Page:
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Olean Democrat Newspaper Archive: August 21, 1890 - Page 1

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Publication: Olean Democrat

Location: Olean, New York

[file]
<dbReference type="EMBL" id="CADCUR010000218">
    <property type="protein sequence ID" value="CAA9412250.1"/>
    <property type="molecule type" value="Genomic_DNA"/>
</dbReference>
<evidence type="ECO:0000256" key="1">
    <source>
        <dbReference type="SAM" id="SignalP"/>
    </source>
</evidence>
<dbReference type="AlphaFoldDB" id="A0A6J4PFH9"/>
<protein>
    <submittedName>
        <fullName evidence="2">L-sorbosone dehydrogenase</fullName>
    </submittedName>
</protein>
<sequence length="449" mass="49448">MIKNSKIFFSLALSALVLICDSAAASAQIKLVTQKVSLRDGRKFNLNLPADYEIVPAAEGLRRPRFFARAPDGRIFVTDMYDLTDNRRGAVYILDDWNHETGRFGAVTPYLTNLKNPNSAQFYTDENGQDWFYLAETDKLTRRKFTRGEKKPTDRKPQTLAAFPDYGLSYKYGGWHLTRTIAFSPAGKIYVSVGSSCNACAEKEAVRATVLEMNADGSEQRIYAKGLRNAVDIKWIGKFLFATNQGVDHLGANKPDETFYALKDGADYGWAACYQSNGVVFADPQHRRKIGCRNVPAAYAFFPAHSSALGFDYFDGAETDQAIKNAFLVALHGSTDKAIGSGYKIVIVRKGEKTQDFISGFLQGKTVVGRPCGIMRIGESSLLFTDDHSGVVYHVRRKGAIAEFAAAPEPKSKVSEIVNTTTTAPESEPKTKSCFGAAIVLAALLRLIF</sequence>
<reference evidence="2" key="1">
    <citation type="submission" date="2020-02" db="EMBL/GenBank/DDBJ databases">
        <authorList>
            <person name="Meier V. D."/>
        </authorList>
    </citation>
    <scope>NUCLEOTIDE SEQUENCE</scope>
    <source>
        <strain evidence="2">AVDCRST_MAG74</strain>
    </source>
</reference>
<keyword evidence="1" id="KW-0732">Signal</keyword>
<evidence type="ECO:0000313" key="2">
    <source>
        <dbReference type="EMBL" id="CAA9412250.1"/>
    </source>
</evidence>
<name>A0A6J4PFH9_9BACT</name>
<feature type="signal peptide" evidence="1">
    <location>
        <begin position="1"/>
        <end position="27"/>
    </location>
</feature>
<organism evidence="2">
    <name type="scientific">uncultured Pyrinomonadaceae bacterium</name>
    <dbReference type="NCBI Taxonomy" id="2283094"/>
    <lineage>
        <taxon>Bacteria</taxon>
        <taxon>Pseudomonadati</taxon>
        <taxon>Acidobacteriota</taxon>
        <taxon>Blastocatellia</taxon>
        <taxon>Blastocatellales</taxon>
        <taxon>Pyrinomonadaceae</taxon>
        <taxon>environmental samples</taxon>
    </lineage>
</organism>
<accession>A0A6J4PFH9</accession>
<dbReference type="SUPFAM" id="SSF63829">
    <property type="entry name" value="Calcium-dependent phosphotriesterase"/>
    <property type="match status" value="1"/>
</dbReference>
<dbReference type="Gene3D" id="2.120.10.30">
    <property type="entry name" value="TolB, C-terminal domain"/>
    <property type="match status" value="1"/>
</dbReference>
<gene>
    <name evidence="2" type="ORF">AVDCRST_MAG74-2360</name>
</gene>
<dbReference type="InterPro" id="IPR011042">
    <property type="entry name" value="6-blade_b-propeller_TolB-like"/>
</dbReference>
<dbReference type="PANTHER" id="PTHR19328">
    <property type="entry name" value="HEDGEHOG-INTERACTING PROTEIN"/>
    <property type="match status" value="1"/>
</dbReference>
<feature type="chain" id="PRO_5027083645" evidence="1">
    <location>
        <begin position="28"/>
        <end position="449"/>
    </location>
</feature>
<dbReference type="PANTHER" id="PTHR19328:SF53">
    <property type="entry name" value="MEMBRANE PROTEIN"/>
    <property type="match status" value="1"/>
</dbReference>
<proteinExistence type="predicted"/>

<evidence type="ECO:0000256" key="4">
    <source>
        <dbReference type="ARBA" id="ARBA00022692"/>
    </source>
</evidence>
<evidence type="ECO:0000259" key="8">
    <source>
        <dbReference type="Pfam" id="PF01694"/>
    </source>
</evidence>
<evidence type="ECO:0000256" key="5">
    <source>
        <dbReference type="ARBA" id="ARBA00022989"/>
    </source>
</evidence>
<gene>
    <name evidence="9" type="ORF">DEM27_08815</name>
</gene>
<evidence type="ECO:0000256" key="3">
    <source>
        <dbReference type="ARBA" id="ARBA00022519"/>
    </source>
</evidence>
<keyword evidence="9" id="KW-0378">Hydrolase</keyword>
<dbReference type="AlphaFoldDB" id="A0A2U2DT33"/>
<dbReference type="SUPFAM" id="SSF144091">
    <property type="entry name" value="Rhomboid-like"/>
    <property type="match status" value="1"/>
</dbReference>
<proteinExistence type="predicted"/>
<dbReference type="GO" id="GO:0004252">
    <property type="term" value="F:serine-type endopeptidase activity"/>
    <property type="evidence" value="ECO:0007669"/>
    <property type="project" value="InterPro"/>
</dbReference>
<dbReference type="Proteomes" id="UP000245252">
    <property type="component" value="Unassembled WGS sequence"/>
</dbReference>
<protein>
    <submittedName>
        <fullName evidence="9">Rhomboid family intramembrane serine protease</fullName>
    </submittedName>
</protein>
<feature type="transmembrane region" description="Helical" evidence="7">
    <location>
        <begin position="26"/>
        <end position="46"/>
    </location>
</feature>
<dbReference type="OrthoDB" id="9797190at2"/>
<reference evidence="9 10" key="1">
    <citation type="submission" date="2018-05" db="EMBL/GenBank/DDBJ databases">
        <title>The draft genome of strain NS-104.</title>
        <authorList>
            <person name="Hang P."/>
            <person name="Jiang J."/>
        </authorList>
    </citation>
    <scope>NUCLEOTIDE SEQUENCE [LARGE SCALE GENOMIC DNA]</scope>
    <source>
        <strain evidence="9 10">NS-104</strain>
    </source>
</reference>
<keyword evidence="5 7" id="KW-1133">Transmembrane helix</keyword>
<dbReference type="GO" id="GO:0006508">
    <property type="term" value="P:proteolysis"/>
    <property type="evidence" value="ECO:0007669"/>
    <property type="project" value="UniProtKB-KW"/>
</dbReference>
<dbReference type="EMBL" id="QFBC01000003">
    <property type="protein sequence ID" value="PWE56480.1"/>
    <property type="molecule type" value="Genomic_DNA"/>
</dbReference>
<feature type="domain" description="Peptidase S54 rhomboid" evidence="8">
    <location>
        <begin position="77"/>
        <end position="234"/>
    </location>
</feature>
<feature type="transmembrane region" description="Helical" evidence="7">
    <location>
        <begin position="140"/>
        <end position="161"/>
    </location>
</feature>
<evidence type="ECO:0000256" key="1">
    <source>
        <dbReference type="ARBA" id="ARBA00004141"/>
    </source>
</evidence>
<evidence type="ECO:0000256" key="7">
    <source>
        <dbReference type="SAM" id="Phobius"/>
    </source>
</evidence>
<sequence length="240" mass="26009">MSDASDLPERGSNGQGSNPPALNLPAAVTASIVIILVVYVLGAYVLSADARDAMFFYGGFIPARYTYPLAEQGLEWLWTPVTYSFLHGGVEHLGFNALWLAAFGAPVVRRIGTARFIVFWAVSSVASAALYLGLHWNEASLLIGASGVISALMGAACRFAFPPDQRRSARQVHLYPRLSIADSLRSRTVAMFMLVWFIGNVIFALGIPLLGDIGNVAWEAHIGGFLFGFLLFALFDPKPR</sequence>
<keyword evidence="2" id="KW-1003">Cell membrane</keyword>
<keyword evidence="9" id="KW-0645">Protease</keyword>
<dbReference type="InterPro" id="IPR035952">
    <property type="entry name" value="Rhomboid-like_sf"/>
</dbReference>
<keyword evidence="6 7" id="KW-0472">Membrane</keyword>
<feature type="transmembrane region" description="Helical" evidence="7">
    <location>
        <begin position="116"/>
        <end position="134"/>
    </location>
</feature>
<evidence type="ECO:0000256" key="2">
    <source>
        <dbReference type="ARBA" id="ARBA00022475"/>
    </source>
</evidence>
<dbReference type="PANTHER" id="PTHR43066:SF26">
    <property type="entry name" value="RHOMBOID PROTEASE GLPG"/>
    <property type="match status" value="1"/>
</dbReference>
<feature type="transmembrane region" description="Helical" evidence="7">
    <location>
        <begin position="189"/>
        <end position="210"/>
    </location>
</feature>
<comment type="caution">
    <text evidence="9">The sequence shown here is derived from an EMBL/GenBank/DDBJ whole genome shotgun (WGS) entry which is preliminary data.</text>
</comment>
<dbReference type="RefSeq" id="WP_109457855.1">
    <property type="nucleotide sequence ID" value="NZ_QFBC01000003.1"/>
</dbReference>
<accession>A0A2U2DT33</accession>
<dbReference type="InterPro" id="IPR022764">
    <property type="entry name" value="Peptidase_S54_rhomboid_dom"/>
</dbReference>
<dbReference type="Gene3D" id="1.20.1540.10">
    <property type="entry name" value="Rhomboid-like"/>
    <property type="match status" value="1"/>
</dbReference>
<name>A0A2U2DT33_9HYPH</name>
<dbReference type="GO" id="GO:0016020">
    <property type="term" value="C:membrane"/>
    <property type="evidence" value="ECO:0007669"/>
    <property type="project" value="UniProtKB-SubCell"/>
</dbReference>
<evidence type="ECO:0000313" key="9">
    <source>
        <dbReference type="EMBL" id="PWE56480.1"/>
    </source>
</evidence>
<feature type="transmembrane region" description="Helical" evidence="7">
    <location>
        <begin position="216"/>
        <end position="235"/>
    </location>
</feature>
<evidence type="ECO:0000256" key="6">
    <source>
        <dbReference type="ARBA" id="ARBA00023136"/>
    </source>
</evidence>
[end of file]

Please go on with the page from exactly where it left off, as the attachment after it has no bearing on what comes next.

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   Olean Democrat, The (Newspaper) - August 21, 1890, Olean, New York                               The Olean Democrat. VOL. XI. OLEAN. CATTARAUGUS CO. NEW YORK, THURSDAY, AUGUST 21, 1890. NO. 39 OIK RAILWAY SERVICE. STATISTICIAN ADAMS' REPORT TO THE INTERSTATE COMMISSION. Greater KHiciency Shown on American Roads than is Attained on Foreign Showiu Number of Accidents Occurring; port of the Cross Yearly JJarnings of American Kouils. Aug. statistician of the interstate commerce comniis.sion. Mr. Henry C. Adams, has just completed his second annual report to the commis- Eion. This report shows that the railway property of the United States is controlled by organizations. The number of men employed is showing that men are employed for every 10J miles of line. This shows greater efficiency than is attained on foreign roads. For exam- ple, in England there are men em- ployed, which gives men for every 100 miles of line. The efficiency of the men employed on American railways is shown by the fact that each engineer has carried what is equivalent to tons of freight one mile and passengers one mile. The total number of passen- gers carried by rail in the United States was the total number of tons of freight carried was the aver- age haul for each ton of freight was 127.36 miles, showing a ton mileage of The table showing the equipment of railways is especially interesting. It shows locomotives, of which are passenger and are freight loco- motives; passenger locomotives and freight locomotives are fitted with automatic train brakes. There are cars used, of which are in the pas- senger service and in the freight service; passenger cars and freight cars are fitted with automatic brakes. The statistics of accidents show that during the year 330 passengers have been killed and passengers injured. -This shows that one passenger has been killed in every passengers carried, and one passenger injured in every passengers carried. The rate of mortality in England for the year 1888 is one passenger killed for every carried, and one passenger in- jured for every carried. This dis- crepancy may, perhaps, be explained by the fact that the number of miles traveled per ticket is in this country much greater than in England and also by the fact that English railways are much better manned than in this country. Of employes in the United States, have been killed and injured during the year. These figures show that one death occurs for every 357 employes, and one injury for every 35 employes. Or if a similar statement be made for trainmen, that is to sny for engineers, firemen, con- ductors and other trainmen, one death occurrs for 117 employes, and one injury for every 12 men employed. The gross earnings for the year, exclu- sive of rental of tracks, yards and ter- minals are and the operating expenses exclusive of rentals of tracks, yards and terminals are This leaves net income from operations of After deductions are made for fixed charges the final net income for all the roads in the United States was or per mile of line. Out of this sum dividends have been paid to the amount of which leaves a sur- plus of or per mile of line. Another interesting table in this report shows the amount of bonds which will fall due in each oi the years from to 1939 inclusive. The total amount of stock of which are owned by railroad corporations. The total amount of bonds is 859, of which are owned by railroad corporations. The report fur- ther shows that the passenger earnings have from cent, of total in ;o si.10 jK-r tent, in 1S81.'1: while ea, have de- creased p -r in IbiS to 60.83 per cent, in ISStt._________ "BE IN READINESS." DESTRUCTIVE FIRE' IN WILSON. Dispatch Sent to the Xevr Ens- land Protective Vliion. BOSTON, Aug. th'j K. of I... yesterday from buffalo tiie following to the Xew Engl.uid Protective K in way union in tins city: wn.itevi-r or uiorv. B'.- in read in'-xs." President K. II. Turnbull of the Xew England lur-on says that the dispatch upon here to be p-.vp.ired for any emcrut-ncv. tin-re i-. a possibility of a pener.il strike, 'i here would not strike from Mit if such a move would U-uefit the New York strikers would yo out. The roads to be affected in that would IK. the Fitch burg ami The Boston .-iiid Albany. Georce C. Lorlrocr Very 111. CHICAGO Aue. Dr. r. Lor- imer. past- IT of the IiimauutM church, has hiv >n 01: account of ii! lu.ilih. and ii is frev'.v pre- dicted that he will never asrain io enter the pulpit. The pa.ii or is now Jyiiii; very ill at hi- home, where ne is T' CVM of Nlrcvnely and for it is said. ha-. DM; a si.-cp mil tnc nf Ever sinre n tur-i from hi- tour Dr. IJ.T- urM-.v- although a fim; ppsn tour afforded his rehef. An Appeal to Chcrk A' c Canadian ap- to tlif patriotJ-TTI rf the leaders r-f Quebec and (maws to pro- vide work for tnc pr'pi'.lar'> of the coun- tries below Quebec. are a total Canadjen that i are to'eare for the or- are tnven that the projected Maiane railroad pushed to provide these famiiJM with daily emigration will take place which will be ruin out to the Dominion. Itluze Kvrr Si-en in Ihe riirlviiifc J.ittle WIISON-, X. V., At o'clock moiuinuUn'cryoHliv reused the people froin their slumber. The I rick store occupied by George tic Sou, with hardware below, and bv K. lloney- above as a printing oHtee, was ou lire. In about half an hour theie was a tre- mendous explosion, which threw out the entire front and the tin roof. In an in- stant the large barn of E. V. W. Dox, im- mediately adjoining, was on fire in a different places. In a few minutes the corner building, occupied below as a dry goods store by C. N. Alarkle and above as the Masonic lodge room, was doomed. At the same time the Imilding on Young street, known as the Dox block, imme- diately west, was attacked. This building was occupied below by A. Clark as a dry good.-, store and E. iloody as a willow ware manufactory, and above by E. V. Dox as an office and drafting room. lu the meantime the flames had wiped out the barn belonging to the Henry Johnson estate, lying between the Dox barn and the blacksmith shop. This includes the burnt district. All of the buildings were completely wiped out. The fire was no half-way affair, but a complete success and lasted only about one hour from the time it first broke out. Markle's loss is estimated at his insurance is Metzger Son's loss is fully insured. Honeywell's loss is insured for Johnson's barn was worth and was insured for The blacksmith shop roof was in- jured about 880. The largo barn of E. V. W. Dox had in it about twelve acres of oats unthreshed, aud other grain, a buggy, a large power feed cutter, two sets of har- ness, hay and other fodder. The loss is about insured for 8400. In the White building, on street, the entire stock of Mr. Clark, and that of Mr. Moody were taken out and saved with but little damage. The books, maps, field notes, furniture, and drafting instruments the accumula- tions of forty years' of active service of E. Y. W. Dox as surveyor, the value of which it is impossible to estimate were totally destroyed. The loss on the building is about insured for The double brick building was the prop- erty of Masons. It was worth about is a complete wreck, and was insured. As everything was as dry as tinder, it is a wonder that the fire did not spread much farther. As it is, it is the most extensive fire Wilson ever had. i STKAMK1) TO DEATH. FREIGHT TRAINS WRECKED. Serious Accident at Pinker- ton Man Badly Injured. ALBANY, Aug. result of the use of green hands was exemplified last night when a train coming down from "West Albany got the better of "the men and ran away. It was a freight of about forty cars. As it came down the steep grade from Karner's the engineer whistled down brakes, but the men were so few in num- ber that they could not get them on. Right in front of the runaway train was another freight goinij west. The engineer of the runaway train re- versed his engine, but this did no good as the tracks were slippery. As the train came towards the other both firemen and engineers jumped. On the front of the engine of the runaway train was Lewis Owen, a Pinkerton man, residing in Chi- cago. He was afr.-'iti to jump and was between the two entries when they struck- His comrades rus-hed to his assistance when the train came to a stand- still. He was inst nsible and was taken to St. Peter's hos.iital, where it was found that he had concussions of the skull and some bad cut? on the face. His wounds were dressed and he is still at tiie hoMitial. The engines of both trains were ba.ln- smashed and the wreck closed traffic for the nischr. is nothing new in the situation. The Pinkerton men have been withdrawn from cars and there is perfect quiet. Freight trains in small numbers are being moved. ''_____________ CONGRESSIONAL NEWS. Debate on the Alipn Land Law Bill In tho Work. WASHINGTON'. Aim. 2i) house de- for an hour without the alien i.-.rid law bill. After some debate au order -.citMitr Wedne-dav. Ti iir-.-1'iy ar.d y of this we-k ai-d aud uesclay of n- x: i-eck for tp.- ronsid- of btjsiue-- from the com mitt <-e -ilfure was avrrved to. The A'-irijul- i p rnlloge Mil wa-. then taken up and 1 l-i the senate Mr. Qu iv's resolution to the rules an fix a program for tl.'- went over by arrangement ui'til to-day. The senate pnjwd bill crranting right of ;v thro'iirh in Utah, and 1.1 autiiorizing neirotiatioiir, for the pur- of the j-.irt of the Crow res- 'ion in Moi.t.171.1. i blii was up an J Mr. ;i withdrew his to the late a'jnouix-viir that iid offer ii Ji'-i. .-ome was in ue- wnb the I'D] T f 11 oat "f j, i v id "n i s 1 '.re-! 7.. P 'kl'-.v v. i Lizz e Gar HORRIFYING DETAILS OF A WRECK ON THE OLD COLONY ROAD. Imprisoned IV.ssf tigers I.it.-rall.v Hoiled Alive by from the of the Most A Kailrenid Acci- dents Kvrr Srfiics of the !HB Story of an Kjo Witness of tlm Disaster. Aug. terrible accident occurred yesterday ou the Old Colony railroad by which seventeen passengers and the fireman were instantly killed and the engineer and twenty passengers in- jured, Home fatally. The train, which was the Vineyard express, due in TSoston at p. m., and consisting of five or six parlor when within 100 feet of the other side of the President's bridge, jumped the track, the ngine immediately toppling over and the first passenger coach on the top of ir. The engine set fire to the train. The passengers were for the most part injured by escaping steam, many being frightfully scalded. The Qu ncy fire department was called to the scene as quickly as possible and soon after the fire was extinguished. The dead and injured were removed from the scene, the latter being taken into private houses aud to the Quincy hos- pitals. Doctors were sent from Boston to the scene of the wreck. A passenger who was in the second car of the train says that he thinks all thev killed and injured among the passengers were occupants of the fourth car. He says he saw eight dead bodies and states that others say they saw more. It is now definitely known that seven- teen of the passengers are dead. Their bodies have been all removed from the wreck. The work of removing the dead and injured from the wreck was extremely difficult and slow. After removal the i dead were taken to the morgue and the injured to the Quincy hospital. S. A. Holbert of Brooklyn, one of the occupants of the ill-fated train, came out of the wreck without a scratch. He said he was seated in the car back of the smoker with a friend, W. L. Miner, and near him sat Gen. Wales of the First brigade. The train was the express to Brockton and from Brockton the ex- press to Boston. It left Brockton at going about forty miles an hour. Just this feide of President's bridge (so-called because the homestead of John Quincy Adams is close by) the engineer whistled to "down brakes." The train began to shake as ii shivered by a shock of an eaithciuake. Then came a crash, the en- gine left the track and the tender re- mained, with the parlor car off the tracks and the baggage car was thrown on its side. The locomotive it left the track ttirned itself alongside the train and the train slid along leaving the engine mid way the train, opposite the second passenger car from the smoker. In this car all the scalding was done. I walked along to the second car from the smoker and found that the steam from the engine was ponring in on the passengers imprisoned beneath the wreck. Men, women aud children, I should say, fifteen or twenty, were crying for help and twisting in their agony. One woman held up her scalded hands to me and said she felt that she was going to die ar-'' asked me if I thought she would live. The faces and hands of the victims were PJ-, red as boiled lobsters. As rear as I could find out four were killed and fifteen or twenty nien, women and children were badly scalded inhaling steam. Mr. Miner j and i came up on a hor-e car from Quincy and I ui'derstand the injured were taken to the hospital. A Herald representative who wa- on the train says: The engine jumj-ed the track on the wist side, plunging into the steep bank .u-joinlng the Adams estate. The car- ntJK.'hed to the engine plunged after it. The bagiraiw, a Pullman, and past the engine, but the fourth car. a coach, i collidtd with the engine and was instantly j filled with escaping steam. The next Ihe l cars remained on the track, bnt i pants were badly shaken up. The iil- j fated passenger car was completely I wrecked. It contained seventy-five pas- j Fencers, men. women and children. j win-tows on the east side aliclv'sel 'ti'i'.cuy preventing the steam from t- i'lie sr-enes about the car were of tV description. "Women and i-bildn-a i w-f-e searching for their frien I1-, while men fainted as the sti-amed btxhes of a dozen wort.en and children were being taken from the ruins. of the sifted with present "f i mind, broke through the windows, and with sliirht" woun-K Where and i..r c-ollHtd were siv-ril nnd children stc-amed to dfitK C-.'-IP TVTV 13y uled. T'.c "v fi'-f n; an ill 1T... t- vc re monedt' i i of r :-i ,r.. i e -'f .r- wp-.- male !-v V-l J7i ari.i'iite1-and nouse DiiiKtcr ai, i  to an investigation which in tht meeting, it is persumed the letter was written by one of the gypsies in a fit of remorse. BOYCOTTED BRICKMAKERS. The Trouble Threatens to Temporarily Par.ili :-a the Trade. XEW Aug. brick manu- facturers at a meeting here Monday de- cided not to ship any bricks to points where the br ycott of the board of walking delegates exists. After to-morrou- no more bricks will be sent to Xevr York, Brooklyn or Jersey City. A boyc on 1 I five weeks ago by the walking on the Yerplanck's Point yard.-, of O'Brien Vaughey, Kins Lynch, A very Maekey, and Cyrus Travis is the cause of the trouble, winch threatens temporarily to paralyze one of the most active branches of Xew York in- dustry. The reason of the boycott is a refusal on the part of the four firms to live up to an agreement, which the board claims they made, to hire none other than union men. LAST OF THE WYANDOTTES. Death of 3Iother Soloman, Daughter of John Grey Eyes. UPPER SANDUPKY, O., Aug. garet Soloman, better known as Mother Soloman.'he last of the tribe of Wyan- dotte In died .Monday in her north of this city ou the banks of the In- dian's beiovfd river. She a full-bloo led Wyundotte, the daughte" of John a noted chief. She was born in 181G, and when in IVl the Rev. Mr. Finley oneued his mission school, Margaret (4rev Eyes was the llr  -L :ti..cbiiii5t at the Hazard works Jo-< Kern, a milkman, was blown from hib and was found 200 away on the Lehigh Valley railror.il with his head crushed. Ada.pi of the firm Jones   away from a carrirge, seriously i paper T.- I jured .lacn1) arm dislocated. M. Hr.nkman arm broken end injurtd intern u'v .T.ir-ob IV-rcold, batcher, ribs broken head brn -.d "io'jrr dealer, br< km ,j-id inj -rnally. The reqi'.f-' i the Ninth rcgi- of i to IP a:   a Cat f-In. ;x N A ic n 'Ii.-s .r loytti tbe brif k jart)  ic He did i arid the bank ffll. '.s Inm inid'-r tnan a UK) t'ns irt ii 3; t .K two i ir- to dit: Jiiin K-. r.i 1" ii- i-'.ywfis i. nn wa- T  The is Rt cr m a Kanquct. Anc MI party Mond-jy t '.df 1 t 1 ,-1 TI-T-I'I v It i- W'ts p' l :n ti c wth the ofki.Misr w; ,-iook rf r, tbat ire f ittc'3. bv poliTr t n-.iof P-< for Y K. Am: 2 n k" tn N 'p'l -i t fr n the nc i-d turned t an Of i from